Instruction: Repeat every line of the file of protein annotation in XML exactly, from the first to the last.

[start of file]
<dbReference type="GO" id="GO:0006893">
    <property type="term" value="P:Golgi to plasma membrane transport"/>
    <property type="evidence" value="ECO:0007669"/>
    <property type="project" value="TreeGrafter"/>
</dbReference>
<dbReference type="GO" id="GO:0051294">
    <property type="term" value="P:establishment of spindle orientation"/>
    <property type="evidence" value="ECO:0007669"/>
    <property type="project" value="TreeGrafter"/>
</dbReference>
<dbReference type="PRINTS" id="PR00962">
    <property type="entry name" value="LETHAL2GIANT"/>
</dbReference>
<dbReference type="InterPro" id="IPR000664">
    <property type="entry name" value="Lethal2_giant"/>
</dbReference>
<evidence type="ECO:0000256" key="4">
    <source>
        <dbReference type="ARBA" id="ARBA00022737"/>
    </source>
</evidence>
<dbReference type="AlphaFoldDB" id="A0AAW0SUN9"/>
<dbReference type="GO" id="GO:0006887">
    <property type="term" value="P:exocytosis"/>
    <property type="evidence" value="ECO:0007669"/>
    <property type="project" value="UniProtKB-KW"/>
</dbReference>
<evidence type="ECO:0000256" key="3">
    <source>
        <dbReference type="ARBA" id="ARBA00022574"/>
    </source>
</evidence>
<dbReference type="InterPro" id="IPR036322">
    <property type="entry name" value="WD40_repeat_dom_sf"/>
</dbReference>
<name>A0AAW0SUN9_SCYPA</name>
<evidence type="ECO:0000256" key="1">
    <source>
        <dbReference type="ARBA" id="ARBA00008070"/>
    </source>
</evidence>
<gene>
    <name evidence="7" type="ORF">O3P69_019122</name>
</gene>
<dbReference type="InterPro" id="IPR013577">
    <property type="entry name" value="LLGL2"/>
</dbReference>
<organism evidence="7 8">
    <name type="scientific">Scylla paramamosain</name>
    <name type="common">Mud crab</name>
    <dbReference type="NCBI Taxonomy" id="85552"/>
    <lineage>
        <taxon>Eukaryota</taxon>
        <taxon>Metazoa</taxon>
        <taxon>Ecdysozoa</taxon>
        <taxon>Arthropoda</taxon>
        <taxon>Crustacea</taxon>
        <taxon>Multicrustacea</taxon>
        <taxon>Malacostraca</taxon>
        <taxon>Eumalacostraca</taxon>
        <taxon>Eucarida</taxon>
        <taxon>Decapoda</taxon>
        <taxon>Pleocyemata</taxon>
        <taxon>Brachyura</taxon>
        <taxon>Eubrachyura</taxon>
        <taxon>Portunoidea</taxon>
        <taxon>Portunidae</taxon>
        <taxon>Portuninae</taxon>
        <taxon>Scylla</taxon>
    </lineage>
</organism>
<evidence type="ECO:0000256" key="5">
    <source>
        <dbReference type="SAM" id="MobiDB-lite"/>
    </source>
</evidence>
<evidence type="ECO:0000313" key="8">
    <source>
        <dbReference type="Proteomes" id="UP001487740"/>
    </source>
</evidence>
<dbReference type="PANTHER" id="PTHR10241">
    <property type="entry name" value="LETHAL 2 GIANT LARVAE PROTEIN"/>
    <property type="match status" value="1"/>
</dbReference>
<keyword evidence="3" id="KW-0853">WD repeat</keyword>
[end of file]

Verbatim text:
<dbReference type="GO" id="GO:0006893">
    <property type="term" value="P:Golgi to plasma membrane transport"/>
    <property type="evidence" value="ECO:0007669"/>
    <property type="project" value="TreeGrafter"/>
</dbReference>
<dbReference type="GO" id="GO:0051294">
    <property type="term" value="P:establishment of spindle orientation"/>
    <property type="evidence" value="ECO:0007669"/>
    <property type="project" value="TreeGrafter"/>
</dbReference>
<dbReference type="PRINTS" id="PR00962">
    <property type="entry name" value="LETHAL2GIANT"/>
</dbReference>
<dbReference type="InterPro" id="IPR000664">
    <property type="entry name" value="Lethal2_giant"/>
</dbReference>
<evidence type="ECO:0000256" key="4">
    <source>
        <dbReference type="ARBA" id="ARBA00022737"/>
    </source>
</evidence>
<dbReference type="AlphaFoldDB" id="A0AAW0SUN9"/>
<dbReference type="GO" id="GO:0006887">
    <property type="term" value="P:exocytosis"/>
    <property type="evidence" value="ECO:0007669"/>
    <property type="project" value="UniProtKB-KW"/>
</dbReference>
<evidence type="ECO:0000256" key="3">
    <source>
        <dbReference type="ARBA" id="ARBA00022574"/>
    </source>
</evidence>
<dbReference type="InterPro" id="IPR036322">
    <property type="entry name" value="WD40_repeat_dom_sf"/>
</dbReference>
<name>A0AAW0SUN9_SCYPA</name>
<evidence type="ECO:0000256" key="1">
    <source>
        <dbReference type="ARBA" id="ARBA00008070"/>
    </source>
</evidence>
<gene>
    <name evidence="7" type="ORF">O3P69_019122</name>
</gene>
<dbReference type="InterPro" id="IPR013577">
    <property type="entry name" value="LLGL2"/>
</dbReference>
<organism evidence="7 8">
    <name type="scientific">Scylla paramamosain</name>
    <name type="common">Mud crab</name>
    <dbReference type="NCBI Taxonomy" id="85552"/>
    <lineage>
        <taxon>Eukaryota</taxon>
        <taxon>Metazoa</taxon>
        <taxon>Ecdysozoa</taxon>
        <taxon>Arthropoda</taxon>
        <taxon>Crustacea</taxon>
        <taxon>Multicrustacea</taxon>
        <taxon>Malacostraca</taxon>
        <taxon>Eumalacostraca</taxon>
        <taxon>Eucarida</taxon>
        <taxon>Decapoda</taxon>
        <taxon>Pleocyemata</taxon>
        <taxon>Brachyura</taxon>
        <taxon>Eubrachyura</taxon>
        <taxon>Portunoidea</taxon>
        <taxon>Portunidae</taxon>
        <taxon>Portuninae</taxon>
        <taxon>Scylla</taxon>
    </lineage>
</organism>
<evidence type="ECO:0000256" key="5">
    <source>
        <dbReference type="SAM" id="MobiDB-lite"/>
    </source>
</evidence>
<evidence type="ECO:0000313" key="8">
    <source>
        <dbReference type="Proteomes" id="UP001487740"/>
    </source>
</evidence>
<dbReference type="PANTHER" id="PTHR10241">
    <property type="entry name" value="LETHAL 2 GIANT LARVAE PROTEIN"/>
    <property type="match status" value="1"/>
</dbReference>
<keyword evidence="3" id="KW-0853">WD repeat</keyword>